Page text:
FULL OF LIFE AND RICE
Chuseok with a Korean family. My good friend, Howl, invited me to visit his family in Jeonju for the three-day holiday. Not only did I visit, I felt like I became part of the family. We stayed at his aunt and uncle’s house. The traditional tea shop they run conveniently doubles as a guesthouse.
Apart from initial awkwardness, I felt comfortable and blessed to get to experience the national holiday firsthand. Chuseok is one of Korea’s most popular gatherings. Compared to American Thanksgiving, it’s a time when families get together to celebrate the harvest and eat. A lot.
The most common symbol of Chuseok is songpyeon, a Korean food made of glutinous rice. Family members traditionally make the half-moon-shaped rice cakes together. They’re usually filled with something like sesame seeds and sugar, or sweet red bean paste before being steamed. I got to help make songpyeon with Howl’s family.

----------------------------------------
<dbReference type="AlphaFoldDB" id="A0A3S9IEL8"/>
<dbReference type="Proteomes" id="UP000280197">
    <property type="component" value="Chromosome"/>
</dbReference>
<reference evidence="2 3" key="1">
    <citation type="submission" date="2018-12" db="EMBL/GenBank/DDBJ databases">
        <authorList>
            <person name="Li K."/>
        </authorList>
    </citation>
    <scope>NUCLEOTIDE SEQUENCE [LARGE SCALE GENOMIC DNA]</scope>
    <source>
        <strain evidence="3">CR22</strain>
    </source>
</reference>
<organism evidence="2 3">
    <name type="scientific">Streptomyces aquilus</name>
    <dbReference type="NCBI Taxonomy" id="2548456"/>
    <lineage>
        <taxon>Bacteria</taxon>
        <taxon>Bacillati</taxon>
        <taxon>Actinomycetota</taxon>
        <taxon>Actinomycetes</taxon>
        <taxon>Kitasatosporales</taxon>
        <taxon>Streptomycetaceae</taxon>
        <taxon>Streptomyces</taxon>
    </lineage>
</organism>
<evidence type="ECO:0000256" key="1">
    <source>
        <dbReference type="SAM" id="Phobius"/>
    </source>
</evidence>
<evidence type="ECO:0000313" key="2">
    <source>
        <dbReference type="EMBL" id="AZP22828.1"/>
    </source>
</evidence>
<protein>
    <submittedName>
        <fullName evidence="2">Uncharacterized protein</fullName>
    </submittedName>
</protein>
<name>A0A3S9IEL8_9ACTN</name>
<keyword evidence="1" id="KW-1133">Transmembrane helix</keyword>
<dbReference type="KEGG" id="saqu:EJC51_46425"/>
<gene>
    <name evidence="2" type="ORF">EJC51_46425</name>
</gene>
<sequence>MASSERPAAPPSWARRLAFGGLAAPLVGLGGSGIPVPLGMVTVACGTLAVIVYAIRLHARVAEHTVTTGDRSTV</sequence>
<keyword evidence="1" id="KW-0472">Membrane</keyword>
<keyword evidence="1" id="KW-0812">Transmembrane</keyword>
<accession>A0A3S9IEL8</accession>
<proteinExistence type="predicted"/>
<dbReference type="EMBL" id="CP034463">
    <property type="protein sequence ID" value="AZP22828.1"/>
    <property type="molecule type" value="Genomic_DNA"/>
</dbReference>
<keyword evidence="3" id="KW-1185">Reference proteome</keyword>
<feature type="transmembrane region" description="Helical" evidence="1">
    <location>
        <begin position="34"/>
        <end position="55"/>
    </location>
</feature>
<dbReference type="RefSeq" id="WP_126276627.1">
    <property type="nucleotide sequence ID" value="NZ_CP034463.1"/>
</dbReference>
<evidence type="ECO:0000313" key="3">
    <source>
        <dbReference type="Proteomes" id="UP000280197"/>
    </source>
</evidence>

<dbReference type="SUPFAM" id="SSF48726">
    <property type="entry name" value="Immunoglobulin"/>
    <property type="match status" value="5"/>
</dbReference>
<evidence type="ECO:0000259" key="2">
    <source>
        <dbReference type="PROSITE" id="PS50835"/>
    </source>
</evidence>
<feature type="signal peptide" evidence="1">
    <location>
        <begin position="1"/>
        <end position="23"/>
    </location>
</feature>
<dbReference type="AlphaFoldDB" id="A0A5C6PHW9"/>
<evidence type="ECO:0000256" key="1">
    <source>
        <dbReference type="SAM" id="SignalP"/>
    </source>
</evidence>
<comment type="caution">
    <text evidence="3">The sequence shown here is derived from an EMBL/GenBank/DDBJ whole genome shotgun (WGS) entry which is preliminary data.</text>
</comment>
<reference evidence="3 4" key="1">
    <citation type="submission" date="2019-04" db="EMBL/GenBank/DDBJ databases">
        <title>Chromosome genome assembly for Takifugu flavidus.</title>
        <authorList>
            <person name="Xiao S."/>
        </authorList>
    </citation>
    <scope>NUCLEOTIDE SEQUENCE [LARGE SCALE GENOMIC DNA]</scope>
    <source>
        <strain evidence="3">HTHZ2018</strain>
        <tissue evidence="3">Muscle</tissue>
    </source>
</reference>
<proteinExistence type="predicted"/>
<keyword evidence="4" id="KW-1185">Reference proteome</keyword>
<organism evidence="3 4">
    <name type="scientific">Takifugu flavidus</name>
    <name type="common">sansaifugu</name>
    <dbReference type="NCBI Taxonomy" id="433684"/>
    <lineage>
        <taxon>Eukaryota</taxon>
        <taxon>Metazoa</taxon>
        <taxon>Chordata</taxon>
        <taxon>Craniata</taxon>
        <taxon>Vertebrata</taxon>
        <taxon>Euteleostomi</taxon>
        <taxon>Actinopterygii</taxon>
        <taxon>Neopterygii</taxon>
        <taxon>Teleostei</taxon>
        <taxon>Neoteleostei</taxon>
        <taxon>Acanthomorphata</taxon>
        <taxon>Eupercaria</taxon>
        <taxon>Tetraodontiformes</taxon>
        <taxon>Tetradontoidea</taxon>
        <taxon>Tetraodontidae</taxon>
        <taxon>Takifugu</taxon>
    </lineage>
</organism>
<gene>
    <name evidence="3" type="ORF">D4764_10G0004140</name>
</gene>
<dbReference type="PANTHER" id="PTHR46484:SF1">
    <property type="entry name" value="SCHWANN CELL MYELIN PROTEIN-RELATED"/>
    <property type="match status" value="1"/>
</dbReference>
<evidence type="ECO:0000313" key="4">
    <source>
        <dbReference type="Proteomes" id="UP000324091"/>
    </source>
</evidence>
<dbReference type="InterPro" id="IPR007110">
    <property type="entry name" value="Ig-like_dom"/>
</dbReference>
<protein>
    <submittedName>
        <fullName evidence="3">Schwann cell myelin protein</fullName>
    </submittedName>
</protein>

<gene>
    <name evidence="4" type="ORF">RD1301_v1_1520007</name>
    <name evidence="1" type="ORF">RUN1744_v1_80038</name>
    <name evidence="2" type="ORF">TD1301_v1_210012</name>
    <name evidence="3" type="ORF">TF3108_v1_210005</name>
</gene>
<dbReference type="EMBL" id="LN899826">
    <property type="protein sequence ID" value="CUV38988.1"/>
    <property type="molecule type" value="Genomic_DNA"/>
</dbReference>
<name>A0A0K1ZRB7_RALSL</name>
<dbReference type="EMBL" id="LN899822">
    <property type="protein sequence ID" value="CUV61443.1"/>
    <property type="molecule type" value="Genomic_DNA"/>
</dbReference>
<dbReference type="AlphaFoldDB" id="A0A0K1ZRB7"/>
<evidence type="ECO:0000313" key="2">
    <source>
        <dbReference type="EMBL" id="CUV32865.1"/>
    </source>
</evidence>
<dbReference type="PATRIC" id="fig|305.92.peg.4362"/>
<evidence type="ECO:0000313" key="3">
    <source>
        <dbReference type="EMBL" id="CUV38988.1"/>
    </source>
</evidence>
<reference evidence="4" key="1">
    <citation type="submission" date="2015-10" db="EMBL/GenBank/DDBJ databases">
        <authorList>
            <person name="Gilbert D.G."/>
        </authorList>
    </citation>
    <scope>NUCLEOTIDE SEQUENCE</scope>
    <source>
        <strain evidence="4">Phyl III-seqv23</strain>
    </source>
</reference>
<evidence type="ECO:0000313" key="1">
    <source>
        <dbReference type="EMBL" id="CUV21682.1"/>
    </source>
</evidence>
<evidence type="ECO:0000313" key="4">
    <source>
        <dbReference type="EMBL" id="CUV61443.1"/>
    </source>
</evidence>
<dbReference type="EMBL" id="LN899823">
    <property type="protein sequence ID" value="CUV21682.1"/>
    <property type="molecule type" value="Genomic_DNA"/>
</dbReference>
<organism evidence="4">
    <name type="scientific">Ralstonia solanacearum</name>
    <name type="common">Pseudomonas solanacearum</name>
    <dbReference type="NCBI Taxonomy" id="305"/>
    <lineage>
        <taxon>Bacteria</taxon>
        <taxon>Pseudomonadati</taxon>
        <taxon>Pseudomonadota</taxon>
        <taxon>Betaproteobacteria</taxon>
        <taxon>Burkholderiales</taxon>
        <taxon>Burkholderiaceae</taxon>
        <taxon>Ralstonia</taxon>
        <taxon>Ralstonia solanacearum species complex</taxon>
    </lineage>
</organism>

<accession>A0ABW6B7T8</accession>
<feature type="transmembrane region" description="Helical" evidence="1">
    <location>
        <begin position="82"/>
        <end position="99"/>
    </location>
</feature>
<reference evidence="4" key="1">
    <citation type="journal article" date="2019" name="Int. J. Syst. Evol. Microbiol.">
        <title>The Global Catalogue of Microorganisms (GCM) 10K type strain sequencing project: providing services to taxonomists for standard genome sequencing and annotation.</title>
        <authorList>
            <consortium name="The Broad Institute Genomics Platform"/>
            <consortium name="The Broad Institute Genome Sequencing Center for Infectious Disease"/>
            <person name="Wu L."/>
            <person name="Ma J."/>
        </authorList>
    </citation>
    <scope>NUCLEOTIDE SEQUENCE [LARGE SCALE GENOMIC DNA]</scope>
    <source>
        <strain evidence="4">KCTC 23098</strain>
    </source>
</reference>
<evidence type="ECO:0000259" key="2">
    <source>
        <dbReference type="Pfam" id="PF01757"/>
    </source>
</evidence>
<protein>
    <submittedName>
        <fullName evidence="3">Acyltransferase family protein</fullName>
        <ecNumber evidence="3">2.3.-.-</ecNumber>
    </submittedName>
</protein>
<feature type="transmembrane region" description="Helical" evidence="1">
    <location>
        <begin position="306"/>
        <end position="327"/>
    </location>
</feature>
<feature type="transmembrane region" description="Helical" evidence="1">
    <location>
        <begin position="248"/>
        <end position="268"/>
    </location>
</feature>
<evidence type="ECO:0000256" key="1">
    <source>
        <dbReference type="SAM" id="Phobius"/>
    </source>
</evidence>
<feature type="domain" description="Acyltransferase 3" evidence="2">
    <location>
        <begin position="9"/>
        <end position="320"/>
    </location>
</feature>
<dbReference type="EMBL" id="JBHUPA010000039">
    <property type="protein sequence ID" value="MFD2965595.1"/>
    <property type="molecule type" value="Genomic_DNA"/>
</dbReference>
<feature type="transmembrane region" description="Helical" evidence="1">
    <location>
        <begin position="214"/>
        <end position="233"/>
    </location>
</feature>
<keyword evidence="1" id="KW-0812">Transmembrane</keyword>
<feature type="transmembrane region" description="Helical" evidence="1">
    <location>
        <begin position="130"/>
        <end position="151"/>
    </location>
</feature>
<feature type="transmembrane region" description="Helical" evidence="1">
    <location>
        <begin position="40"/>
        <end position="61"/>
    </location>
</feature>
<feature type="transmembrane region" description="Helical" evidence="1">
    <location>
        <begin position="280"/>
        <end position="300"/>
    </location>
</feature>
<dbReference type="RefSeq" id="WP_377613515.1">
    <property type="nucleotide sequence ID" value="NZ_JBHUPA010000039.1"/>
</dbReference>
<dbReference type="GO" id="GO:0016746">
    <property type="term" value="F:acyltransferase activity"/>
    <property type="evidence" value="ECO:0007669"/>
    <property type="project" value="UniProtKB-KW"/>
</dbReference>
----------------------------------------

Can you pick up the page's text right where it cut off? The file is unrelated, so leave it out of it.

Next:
|Steamed songpyeon for Chuseok in Jeonju, South Korea.|
Going on hikes is also common during Chuseok. We went on two during the long weekend. Trails were littered with chestnuts that had just fallen from trees. Have you ever seen what the outer shell of a chestnut looks like? Watch out! They're spiky. We collected a bunch to roast.
Plenty of fun was had back at the house. I taught the little ones how to play Uno, and they taught me a few games in return. We also ran around outside, and pet a little puppy. What could be better than petting a puppy? The Gangnam Style dance party we had one night came close.
It was such a neat and intimate experience to celebrate Chuseok with a Korean family. I was stuffed on life and rice by the time we left. It took so much energy to figure out what was happening most of the time, and I’ve never eaten so much rice in my life. We had it for breakfast, lunch and dinner. Even though Howl often left me to fend for myself, I’m so thankful for his invitation to join.
JOIN CHASE: Family Meeting
JOIN CHASE: Reasons to Love Jeonju
Post a Comment